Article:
Hello everyone-long time, no talk!
It has been almost a month since my last update and lately, I have been feeling a little guilty about it. Betsy, you should really sit down and write. Betsy stop being lazy write a blog post. BETSY JUST DO IT ALREADY.
It was actually my good friend Kevin Wenger who pushed me over the edge. He messaged me earlier this week asking for an update and was like "I could probably read your blog" and I had to say well no you couldn't. SO, update time.
First of all, part of the reason I haven't written is because in the last month I have gotten busy! Which, as many of you know, is the situation in which I thrive. But, it does hamper my writing
process which requires some 'bored time' to generate ideas. And generally, I have had a hard time coming up with things to write!
I have had many questions from friends and family about my daily life. So, I will give you a little taste.
My schedule changes every day and usually week to week. I usually go to the university in the morning between 8 and 9:30am. For my first two months, I kept sleeping through my alarm because I was so exhausted, so mornings were actually terrible. But now, they are very nice. I try to wake up an hour or two before I am supposed to be at work to give myself time to slowly wake up, eat a nice breakfast, and go over lesson plans for the day.
At the university, I am basically teaching spoken and written English classes. And every day is a new adventure. This semester, I have taught about American politics, Islam, implicit bias, academic integrity, intercultural communication, and of course Halloween and Thanksgiving. I am getting to the point where it doesn't take long to create lectures and I can often reuse parts of lectures from earlier classes so it is much easier than it used to be.
I usually finish at the university around 2 or 3pm. On Mondays, I sometimes run a speaking club with high school students and on Wednesdays, I usually do a lecture in the Political Science department. Then, on Mondays, Wednesdays, and Fridays, I teach at a language school in town called the Giraffe Club.
The Giraffe Club has been an extremely challenging and rewarding experience. My job is to teach these kids English so we do a little grammar, but mostly we play games. The Ukrainian education system is largely based on rote memorization. So, for many of my students (of all ages), they really appreciate doing something new- debates, games, acting, we do it all! I also love it because the kids I teach on Mondays and Wednesdays have a relatively low level of English. It can be extremely difficult to communicate sometimes but it also gives me a chance to practice my Russian and it forces the kids to actually speak English (because we have no other choice!)
On Tuesdays and Thursdays, I go to the local Window on America which is at the library to participate in a speaking club. The Window on America is a partner of America House in Kyiv which is funded through the Embassy. Their goal is to increase English speaking and also share American culture. This group is also fun because 1) I don't have to plan anything and 2) I get to meet older people, of all levels of English, but who have a serious motivation to learn and practice the language.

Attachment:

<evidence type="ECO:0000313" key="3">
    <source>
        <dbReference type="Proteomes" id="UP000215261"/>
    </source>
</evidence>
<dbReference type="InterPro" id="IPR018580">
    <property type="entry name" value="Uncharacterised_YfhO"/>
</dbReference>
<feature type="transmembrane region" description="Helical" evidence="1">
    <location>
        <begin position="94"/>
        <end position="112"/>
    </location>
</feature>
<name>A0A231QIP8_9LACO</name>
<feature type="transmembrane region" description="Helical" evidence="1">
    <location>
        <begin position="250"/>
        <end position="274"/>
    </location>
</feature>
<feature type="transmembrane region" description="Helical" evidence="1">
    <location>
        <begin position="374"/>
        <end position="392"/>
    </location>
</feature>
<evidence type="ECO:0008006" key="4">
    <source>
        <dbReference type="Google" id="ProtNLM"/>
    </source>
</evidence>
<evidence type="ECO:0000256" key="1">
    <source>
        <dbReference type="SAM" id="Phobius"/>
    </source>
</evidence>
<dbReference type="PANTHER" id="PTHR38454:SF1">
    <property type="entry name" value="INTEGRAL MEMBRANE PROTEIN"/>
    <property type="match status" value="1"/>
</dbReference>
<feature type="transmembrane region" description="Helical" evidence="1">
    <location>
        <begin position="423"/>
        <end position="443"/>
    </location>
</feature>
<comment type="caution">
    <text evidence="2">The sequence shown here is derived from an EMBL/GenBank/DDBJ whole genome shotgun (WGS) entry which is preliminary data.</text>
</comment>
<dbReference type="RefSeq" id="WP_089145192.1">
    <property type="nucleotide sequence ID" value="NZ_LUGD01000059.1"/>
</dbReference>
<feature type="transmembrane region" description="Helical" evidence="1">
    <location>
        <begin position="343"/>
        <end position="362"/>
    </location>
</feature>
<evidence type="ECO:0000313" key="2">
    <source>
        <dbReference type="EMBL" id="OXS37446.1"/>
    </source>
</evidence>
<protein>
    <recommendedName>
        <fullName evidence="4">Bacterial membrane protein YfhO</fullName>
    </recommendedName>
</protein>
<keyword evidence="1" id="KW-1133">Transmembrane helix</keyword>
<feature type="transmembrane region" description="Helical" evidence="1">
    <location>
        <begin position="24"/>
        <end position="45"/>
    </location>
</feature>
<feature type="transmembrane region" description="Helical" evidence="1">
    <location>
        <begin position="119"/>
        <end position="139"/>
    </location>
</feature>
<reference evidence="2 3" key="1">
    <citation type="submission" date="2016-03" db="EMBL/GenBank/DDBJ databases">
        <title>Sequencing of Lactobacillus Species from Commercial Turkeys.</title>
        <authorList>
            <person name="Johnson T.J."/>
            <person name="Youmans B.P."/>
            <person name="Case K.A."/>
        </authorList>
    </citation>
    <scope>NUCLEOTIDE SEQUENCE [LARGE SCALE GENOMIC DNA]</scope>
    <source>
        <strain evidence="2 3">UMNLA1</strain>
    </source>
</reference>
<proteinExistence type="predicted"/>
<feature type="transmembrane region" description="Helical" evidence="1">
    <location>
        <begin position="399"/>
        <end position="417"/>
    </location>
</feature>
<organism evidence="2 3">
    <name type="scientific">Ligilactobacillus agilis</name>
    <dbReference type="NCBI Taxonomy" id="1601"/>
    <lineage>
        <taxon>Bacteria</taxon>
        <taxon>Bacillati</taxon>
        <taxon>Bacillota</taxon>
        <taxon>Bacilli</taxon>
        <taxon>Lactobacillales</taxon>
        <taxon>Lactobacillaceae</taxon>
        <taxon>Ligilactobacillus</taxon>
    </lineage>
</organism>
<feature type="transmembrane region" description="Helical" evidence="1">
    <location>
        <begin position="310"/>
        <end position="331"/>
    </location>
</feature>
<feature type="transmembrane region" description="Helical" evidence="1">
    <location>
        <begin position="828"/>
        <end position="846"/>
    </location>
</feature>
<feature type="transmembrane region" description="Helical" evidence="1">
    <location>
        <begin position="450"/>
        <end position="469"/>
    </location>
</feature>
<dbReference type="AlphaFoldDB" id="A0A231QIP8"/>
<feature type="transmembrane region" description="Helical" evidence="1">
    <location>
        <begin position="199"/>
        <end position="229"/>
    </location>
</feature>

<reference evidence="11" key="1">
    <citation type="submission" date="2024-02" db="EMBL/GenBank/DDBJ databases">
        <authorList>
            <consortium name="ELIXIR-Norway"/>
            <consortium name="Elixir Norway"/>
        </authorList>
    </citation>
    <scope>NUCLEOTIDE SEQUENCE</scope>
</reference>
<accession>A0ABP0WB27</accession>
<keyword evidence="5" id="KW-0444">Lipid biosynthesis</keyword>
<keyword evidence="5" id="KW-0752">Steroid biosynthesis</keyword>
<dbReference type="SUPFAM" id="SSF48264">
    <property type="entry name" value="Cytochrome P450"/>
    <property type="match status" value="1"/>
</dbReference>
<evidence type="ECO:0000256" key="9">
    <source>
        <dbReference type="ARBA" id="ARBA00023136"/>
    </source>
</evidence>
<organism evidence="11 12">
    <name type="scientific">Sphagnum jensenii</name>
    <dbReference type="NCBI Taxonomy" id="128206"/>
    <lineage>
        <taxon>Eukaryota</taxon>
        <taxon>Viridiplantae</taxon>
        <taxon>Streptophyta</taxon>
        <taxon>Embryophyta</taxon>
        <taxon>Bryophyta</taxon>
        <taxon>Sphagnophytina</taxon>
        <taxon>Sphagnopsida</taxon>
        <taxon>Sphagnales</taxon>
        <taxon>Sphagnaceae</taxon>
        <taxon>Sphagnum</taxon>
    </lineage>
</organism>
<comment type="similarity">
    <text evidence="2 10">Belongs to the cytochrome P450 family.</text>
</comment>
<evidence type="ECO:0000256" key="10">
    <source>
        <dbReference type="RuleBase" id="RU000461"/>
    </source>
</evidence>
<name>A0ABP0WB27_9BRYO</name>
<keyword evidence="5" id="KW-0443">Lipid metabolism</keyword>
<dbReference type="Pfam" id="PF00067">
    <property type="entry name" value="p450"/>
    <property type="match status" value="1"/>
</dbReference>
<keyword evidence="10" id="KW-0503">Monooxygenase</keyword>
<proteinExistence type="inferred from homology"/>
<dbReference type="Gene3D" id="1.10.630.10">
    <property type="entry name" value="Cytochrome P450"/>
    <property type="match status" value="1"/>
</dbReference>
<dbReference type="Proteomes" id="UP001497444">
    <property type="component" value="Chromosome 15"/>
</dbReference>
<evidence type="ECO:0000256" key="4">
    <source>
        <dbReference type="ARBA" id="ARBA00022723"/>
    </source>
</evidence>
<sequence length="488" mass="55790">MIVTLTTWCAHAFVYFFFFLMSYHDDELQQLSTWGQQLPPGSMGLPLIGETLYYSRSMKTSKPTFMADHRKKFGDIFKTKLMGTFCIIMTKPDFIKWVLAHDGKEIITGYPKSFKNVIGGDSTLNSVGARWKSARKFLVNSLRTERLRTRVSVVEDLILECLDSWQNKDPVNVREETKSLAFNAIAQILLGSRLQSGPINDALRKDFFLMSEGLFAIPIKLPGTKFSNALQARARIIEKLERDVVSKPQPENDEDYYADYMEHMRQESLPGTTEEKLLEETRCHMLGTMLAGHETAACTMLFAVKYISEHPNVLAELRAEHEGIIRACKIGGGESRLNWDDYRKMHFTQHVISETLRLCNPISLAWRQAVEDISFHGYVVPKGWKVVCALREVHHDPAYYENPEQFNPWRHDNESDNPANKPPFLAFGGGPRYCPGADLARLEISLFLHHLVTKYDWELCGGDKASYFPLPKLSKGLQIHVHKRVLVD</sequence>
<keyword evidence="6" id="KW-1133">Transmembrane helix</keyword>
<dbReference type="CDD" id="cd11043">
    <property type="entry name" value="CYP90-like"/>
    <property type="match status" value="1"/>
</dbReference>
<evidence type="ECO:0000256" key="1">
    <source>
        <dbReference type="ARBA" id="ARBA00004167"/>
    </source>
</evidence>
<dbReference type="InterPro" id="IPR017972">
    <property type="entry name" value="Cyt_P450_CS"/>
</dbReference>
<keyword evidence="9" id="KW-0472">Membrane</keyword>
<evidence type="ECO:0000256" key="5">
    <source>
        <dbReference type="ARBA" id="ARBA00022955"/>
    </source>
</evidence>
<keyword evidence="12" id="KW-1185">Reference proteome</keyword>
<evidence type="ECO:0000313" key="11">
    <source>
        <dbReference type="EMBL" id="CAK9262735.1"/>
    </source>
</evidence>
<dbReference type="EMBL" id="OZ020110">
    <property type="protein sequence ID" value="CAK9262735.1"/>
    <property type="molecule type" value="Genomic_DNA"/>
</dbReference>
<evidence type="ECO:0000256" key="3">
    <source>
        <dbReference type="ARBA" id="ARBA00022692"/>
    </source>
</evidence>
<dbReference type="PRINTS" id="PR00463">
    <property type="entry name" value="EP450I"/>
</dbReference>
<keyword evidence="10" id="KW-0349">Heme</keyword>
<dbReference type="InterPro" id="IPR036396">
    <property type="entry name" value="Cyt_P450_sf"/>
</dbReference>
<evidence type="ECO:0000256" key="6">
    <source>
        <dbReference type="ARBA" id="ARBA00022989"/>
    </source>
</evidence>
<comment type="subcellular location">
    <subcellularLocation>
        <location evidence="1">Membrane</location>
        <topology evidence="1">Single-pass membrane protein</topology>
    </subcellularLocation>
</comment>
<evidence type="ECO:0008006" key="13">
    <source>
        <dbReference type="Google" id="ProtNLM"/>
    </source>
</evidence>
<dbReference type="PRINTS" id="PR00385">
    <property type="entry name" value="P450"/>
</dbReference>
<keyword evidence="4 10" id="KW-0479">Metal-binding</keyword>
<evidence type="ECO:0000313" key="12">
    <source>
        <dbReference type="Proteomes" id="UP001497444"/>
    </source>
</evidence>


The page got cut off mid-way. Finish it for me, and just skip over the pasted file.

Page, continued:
On Mondays and Fridays, I have my own Russian language lessons. My wonderful tutor comes to my apartment and for about 1 1/2 to 2 hours we practice grammar, pronunciation, and I try to get a hold of this VERY difficult language.
On the weekends, I do what I didn't get done during the week. I try to plan lessons ahead of time, send out homework, and I meet with friends and students. Some weekends I travel, (I am going back to Oleksandriia this weekend!!!) but I still don't love traveling on my own because of my slow language learning.
While everything sounds perfect, I will not lie, I have difficult moments. I am moving into the 'Acceptance' state of culture shock but it is still hard sometimes to be so far from home and to be in a place where I don't always feel like I 'fit'.
I am also recently struggling with my own disposition as a solutions oriented person. One of my favorite 'hobbies' so to speak, for as long as I can remember is identifying problems and finding solutions. My brain is constantly questioning the situation I am in...is this the best solution for the problem (here, in the States, at Luther...doesn't matter where!) But whereas at home, I always felt like I could make changes to the things I saw that weren't working here, I can sometimes feel powerless.
First, I am an American so I don't feel like it is always my place to point out problems or to suggest solutions. Second, so many of the things I see here that I would like to try to find solutions for are cultural, societal, or institutional. Things that are not easy to change.
So, I am working on finding ways through my classroom to engage my students and try to build in them a desire to find their own solutions to the problems they see. And I am working on building a project of some sort where I teach students about community development, the importance of community, and the importance of engaging in their community. Just like in the States, young people are pretty discouraged and apathetic about their ability to change the community around them for the better. And a question I am always asking is why is that and how do we work to change that (here and in the States).
If any of you have ideas, I would LOVE to hear them. Remember, if you have questions about Ukraine or my experience, or my thoughts on something...check out the Frequently Asked Questions section and you can submit your very own question for me!
До Свидания! До побачення! (Good bye in Russian and Ukrainian)